Consumers in the United States continue to migrate toward over-the-top video distribution with streaming viewing hours in the second quarter (ended June 30) more than double (130%) from a year ago, according to new data from Conviva.
While major markets dominate overall domestic streaming consumption, Dallas, Atlanta, and Phoenix are the top 3 cities when streaming video consumption is normalized by population — ahead of tech hubs Boston, New York, and San Francisco.
The percentage of televisions connected to the Internet increased 143%, largely driven by Roku with 173% growth and 43% market share of connected TV viewing. Amazon Fire TV was up 145% in viewing with an 18% share. Apple TV was up 129% to account for 10% share.
“In 2019, streaming is coming into its own,” read the report.
Video-on-demand now accounts for 66% of all viewing hours, up from 59% last year. While mobile devices command near equal share of live versus on-demand viewing at 22.8% and 23.7%, respectively, PCs garner more share of on-demand viewing at 16.5% versus 12.6%, while connected TVs command more share of live at 56.5% versus 53.1%.
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Notably, Roku accounted for the majority of all live viewing via connected TV with 53.8%.
The report found that online TV services such as DirecTV Now, Hulu with Live TV, PlayStation Vue and Sling TV saw triple-digit growth in viewing year over year.
Market dynamics, including consolidation and the increase of hybrid business models from media companies such as NBC Universal, Apple, Disney and WarnerMedia, suggest there is even more room for growth and innovation as the lines between business models blur.
Conviva said the growth gap between studios content creators and online distributors closed even more in Q2 than previous quarters, but content aggregators continue to best other services in terms of consumption as well as quality, with viewing hours up 168% year over year.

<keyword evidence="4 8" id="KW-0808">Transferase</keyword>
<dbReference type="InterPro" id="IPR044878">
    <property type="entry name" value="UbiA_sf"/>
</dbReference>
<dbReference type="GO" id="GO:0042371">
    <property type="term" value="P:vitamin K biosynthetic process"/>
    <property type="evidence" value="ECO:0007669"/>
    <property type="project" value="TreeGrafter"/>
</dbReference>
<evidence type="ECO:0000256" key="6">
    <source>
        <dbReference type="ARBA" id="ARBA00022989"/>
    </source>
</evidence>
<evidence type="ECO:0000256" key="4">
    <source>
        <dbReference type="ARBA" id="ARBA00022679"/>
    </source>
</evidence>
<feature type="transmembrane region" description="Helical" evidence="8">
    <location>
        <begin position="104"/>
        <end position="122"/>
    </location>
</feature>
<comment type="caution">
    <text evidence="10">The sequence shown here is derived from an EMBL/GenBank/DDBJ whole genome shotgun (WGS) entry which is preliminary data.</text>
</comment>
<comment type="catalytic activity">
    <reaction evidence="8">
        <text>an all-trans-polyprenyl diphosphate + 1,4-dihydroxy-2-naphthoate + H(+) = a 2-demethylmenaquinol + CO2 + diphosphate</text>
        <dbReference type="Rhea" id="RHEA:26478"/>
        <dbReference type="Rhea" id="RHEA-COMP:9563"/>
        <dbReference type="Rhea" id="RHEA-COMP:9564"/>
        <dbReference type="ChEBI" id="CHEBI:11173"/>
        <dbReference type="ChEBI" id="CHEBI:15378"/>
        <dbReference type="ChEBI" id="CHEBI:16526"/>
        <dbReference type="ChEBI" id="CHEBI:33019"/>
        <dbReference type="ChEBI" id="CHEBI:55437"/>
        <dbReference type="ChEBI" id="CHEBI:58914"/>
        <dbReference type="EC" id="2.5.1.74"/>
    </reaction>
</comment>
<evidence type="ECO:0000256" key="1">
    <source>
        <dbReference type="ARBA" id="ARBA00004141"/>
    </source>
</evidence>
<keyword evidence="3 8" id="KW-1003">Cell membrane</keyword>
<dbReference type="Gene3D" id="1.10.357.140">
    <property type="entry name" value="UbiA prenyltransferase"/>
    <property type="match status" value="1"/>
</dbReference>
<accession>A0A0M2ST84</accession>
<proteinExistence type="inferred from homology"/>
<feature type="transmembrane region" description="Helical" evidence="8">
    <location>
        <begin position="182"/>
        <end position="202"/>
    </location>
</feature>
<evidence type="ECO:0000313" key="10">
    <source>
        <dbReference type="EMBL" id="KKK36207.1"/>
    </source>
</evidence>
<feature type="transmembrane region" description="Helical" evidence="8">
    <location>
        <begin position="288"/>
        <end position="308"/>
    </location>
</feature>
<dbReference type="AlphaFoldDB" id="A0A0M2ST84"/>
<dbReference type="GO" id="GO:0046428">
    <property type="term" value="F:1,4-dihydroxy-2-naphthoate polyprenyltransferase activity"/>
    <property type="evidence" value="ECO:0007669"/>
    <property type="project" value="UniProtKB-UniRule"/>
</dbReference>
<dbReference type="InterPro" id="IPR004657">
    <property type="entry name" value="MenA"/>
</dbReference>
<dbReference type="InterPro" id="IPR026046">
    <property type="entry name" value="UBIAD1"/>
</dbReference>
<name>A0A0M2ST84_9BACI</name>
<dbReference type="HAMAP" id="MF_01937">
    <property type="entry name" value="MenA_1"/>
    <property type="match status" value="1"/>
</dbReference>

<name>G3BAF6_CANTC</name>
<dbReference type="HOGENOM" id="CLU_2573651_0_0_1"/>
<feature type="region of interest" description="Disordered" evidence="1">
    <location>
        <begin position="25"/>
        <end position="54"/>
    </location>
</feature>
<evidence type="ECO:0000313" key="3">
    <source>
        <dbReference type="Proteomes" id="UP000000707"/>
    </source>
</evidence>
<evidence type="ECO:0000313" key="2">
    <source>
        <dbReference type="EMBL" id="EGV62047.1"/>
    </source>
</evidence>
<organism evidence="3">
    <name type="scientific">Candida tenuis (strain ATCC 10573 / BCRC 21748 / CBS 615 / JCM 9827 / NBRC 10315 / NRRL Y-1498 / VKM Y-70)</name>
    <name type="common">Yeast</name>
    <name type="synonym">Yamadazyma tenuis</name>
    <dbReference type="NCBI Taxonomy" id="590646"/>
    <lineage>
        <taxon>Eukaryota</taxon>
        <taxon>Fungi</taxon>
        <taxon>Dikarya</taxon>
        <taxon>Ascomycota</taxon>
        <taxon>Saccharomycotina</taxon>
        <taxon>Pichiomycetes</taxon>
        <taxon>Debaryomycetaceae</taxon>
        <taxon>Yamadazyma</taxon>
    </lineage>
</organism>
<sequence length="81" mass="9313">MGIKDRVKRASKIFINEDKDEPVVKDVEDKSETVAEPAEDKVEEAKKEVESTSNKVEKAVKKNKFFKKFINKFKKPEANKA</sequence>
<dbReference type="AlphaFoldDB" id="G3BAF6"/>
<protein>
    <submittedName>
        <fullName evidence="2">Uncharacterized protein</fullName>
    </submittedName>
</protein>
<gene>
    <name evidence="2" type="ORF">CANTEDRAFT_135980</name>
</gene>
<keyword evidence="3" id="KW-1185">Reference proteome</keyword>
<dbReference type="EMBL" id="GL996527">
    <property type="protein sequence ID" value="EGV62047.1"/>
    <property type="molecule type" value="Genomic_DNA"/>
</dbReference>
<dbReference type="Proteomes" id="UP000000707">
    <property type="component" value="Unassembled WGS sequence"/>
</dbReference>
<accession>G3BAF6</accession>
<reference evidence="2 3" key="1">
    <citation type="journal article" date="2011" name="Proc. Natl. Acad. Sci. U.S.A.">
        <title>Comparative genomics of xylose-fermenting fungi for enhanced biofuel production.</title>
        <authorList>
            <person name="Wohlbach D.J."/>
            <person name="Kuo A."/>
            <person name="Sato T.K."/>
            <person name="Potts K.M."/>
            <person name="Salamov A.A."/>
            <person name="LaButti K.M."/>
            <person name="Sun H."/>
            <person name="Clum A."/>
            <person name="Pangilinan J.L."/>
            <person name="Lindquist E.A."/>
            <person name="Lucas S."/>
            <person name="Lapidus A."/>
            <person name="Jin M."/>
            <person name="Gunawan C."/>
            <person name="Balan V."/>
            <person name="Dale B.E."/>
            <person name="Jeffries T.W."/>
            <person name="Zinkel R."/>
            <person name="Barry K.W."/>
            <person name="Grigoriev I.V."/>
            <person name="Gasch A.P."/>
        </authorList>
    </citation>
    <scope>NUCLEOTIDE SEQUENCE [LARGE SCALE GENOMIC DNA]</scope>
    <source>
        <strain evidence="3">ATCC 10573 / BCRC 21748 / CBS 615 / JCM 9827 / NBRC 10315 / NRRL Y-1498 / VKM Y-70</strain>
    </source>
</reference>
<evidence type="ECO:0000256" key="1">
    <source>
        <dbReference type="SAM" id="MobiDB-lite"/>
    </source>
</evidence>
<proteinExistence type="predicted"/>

Not to be outdone, publishers in the United States also recorded impressive growth of 137% in viewing hours year over year. The overall growth in consumption is indicative of headroom for existing streaming services alongside future entrants.
“Increased competition will also spur innovation and, as the industry saw with hybrid models with subscription and ads, more convergence in business models,” read the report.
Facebook and YouTube saw 15% more videos posted as news media led social media with the largest growth in average total video views, up 197% year-over-year. Entertainment led in growth of views per video, up 99%.
While ad-supported VOD and online TV continue to gain traction among consumers, Conviva found that ad buffering remains a “silent engagement killer” among users.
The difference between a viewer making it past the 5% mark in the video stream depends greatly on whether or not the ad flows correctly. In addition, the average streaming ad length reached 24.87 seconds despite the fact viewership drops significantly with 20+ second ads.
“The TV industry of yesterday was built on inflexible standards, antiquated measurement, and limited data. Streaming offers the vast potential of a rapidly maturing market, flexibility, targeting, and data to understand the audience like never before.”